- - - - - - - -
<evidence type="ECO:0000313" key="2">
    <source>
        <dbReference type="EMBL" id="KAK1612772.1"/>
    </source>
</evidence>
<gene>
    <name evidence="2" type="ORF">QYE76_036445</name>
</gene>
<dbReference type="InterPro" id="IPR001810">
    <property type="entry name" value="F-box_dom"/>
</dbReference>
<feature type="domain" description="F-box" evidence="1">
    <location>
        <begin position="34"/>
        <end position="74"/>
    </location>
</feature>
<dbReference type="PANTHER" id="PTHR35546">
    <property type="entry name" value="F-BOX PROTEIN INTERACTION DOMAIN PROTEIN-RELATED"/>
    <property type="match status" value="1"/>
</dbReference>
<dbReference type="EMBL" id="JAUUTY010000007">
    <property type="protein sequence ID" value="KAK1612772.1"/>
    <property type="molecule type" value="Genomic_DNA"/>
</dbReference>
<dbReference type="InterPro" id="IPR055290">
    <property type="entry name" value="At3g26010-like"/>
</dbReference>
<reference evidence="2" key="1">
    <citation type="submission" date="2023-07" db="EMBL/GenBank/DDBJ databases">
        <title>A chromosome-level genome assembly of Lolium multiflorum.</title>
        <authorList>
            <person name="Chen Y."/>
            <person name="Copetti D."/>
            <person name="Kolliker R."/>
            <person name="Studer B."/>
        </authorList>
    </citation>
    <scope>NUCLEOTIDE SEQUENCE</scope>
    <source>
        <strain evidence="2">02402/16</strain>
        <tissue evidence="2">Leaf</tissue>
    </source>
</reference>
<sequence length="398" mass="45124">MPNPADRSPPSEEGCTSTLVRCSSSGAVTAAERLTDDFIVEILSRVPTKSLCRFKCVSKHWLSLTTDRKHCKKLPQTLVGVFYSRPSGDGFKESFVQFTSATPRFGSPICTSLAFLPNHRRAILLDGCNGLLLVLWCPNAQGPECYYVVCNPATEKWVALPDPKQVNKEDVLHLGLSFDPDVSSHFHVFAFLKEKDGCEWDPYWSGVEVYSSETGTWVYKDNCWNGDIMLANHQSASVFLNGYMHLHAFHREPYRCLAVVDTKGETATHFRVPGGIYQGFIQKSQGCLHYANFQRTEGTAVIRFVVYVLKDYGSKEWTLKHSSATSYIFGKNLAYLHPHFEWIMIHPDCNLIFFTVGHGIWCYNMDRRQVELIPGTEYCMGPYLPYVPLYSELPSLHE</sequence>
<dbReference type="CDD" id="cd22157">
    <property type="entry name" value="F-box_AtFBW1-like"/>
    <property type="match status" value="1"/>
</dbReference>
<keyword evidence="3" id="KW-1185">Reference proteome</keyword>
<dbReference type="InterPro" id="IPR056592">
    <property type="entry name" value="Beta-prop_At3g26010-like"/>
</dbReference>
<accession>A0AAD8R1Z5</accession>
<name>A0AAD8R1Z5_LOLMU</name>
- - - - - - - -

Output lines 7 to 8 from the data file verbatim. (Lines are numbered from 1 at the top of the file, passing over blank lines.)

    <name evidence="2" type="ORF">QYE76_036445</name>
</gene>